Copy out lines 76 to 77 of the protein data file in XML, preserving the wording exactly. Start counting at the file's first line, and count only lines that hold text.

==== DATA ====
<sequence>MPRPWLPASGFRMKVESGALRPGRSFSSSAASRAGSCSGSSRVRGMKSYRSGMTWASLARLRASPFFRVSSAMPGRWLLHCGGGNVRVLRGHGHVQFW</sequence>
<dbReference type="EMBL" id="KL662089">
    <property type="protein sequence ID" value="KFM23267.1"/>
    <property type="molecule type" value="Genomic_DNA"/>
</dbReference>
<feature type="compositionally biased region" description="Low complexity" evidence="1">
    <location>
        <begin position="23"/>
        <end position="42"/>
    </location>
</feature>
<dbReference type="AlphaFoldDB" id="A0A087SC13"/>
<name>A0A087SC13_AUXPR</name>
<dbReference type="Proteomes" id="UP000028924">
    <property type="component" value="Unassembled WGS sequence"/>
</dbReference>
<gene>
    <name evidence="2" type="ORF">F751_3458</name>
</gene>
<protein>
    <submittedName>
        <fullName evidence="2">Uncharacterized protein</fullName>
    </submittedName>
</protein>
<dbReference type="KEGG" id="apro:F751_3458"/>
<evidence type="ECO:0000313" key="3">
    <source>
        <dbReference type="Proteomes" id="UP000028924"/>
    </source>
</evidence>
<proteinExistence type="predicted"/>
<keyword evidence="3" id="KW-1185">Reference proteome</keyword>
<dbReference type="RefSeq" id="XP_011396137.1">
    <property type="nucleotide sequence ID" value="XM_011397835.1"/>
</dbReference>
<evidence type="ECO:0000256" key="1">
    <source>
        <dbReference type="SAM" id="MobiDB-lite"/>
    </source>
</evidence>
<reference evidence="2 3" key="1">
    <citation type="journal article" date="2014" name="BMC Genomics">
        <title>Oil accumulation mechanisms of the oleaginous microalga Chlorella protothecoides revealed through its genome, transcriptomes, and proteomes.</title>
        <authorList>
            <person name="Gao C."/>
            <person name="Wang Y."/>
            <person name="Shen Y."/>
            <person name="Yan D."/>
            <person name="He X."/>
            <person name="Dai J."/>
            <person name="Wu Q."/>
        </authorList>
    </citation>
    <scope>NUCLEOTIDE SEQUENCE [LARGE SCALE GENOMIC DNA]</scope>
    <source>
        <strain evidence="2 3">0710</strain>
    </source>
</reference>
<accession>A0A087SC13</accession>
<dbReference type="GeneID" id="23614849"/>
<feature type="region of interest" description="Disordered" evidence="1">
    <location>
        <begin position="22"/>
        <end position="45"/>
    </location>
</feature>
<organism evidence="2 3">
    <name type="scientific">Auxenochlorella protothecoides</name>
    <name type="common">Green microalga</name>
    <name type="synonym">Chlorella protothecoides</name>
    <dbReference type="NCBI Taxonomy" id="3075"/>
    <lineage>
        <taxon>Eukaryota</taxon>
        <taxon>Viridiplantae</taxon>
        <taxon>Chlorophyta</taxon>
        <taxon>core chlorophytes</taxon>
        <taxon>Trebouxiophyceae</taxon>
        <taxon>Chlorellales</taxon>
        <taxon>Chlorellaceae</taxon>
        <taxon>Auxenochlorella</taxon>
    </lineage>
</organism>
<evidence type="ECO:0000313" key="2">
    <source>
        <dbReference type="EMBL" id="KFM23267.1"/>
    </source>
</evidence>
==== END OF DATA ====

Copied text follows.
        <taxon>core chlorophytes</taxon>
        <taxon>Trebouxiophyceae</taxon>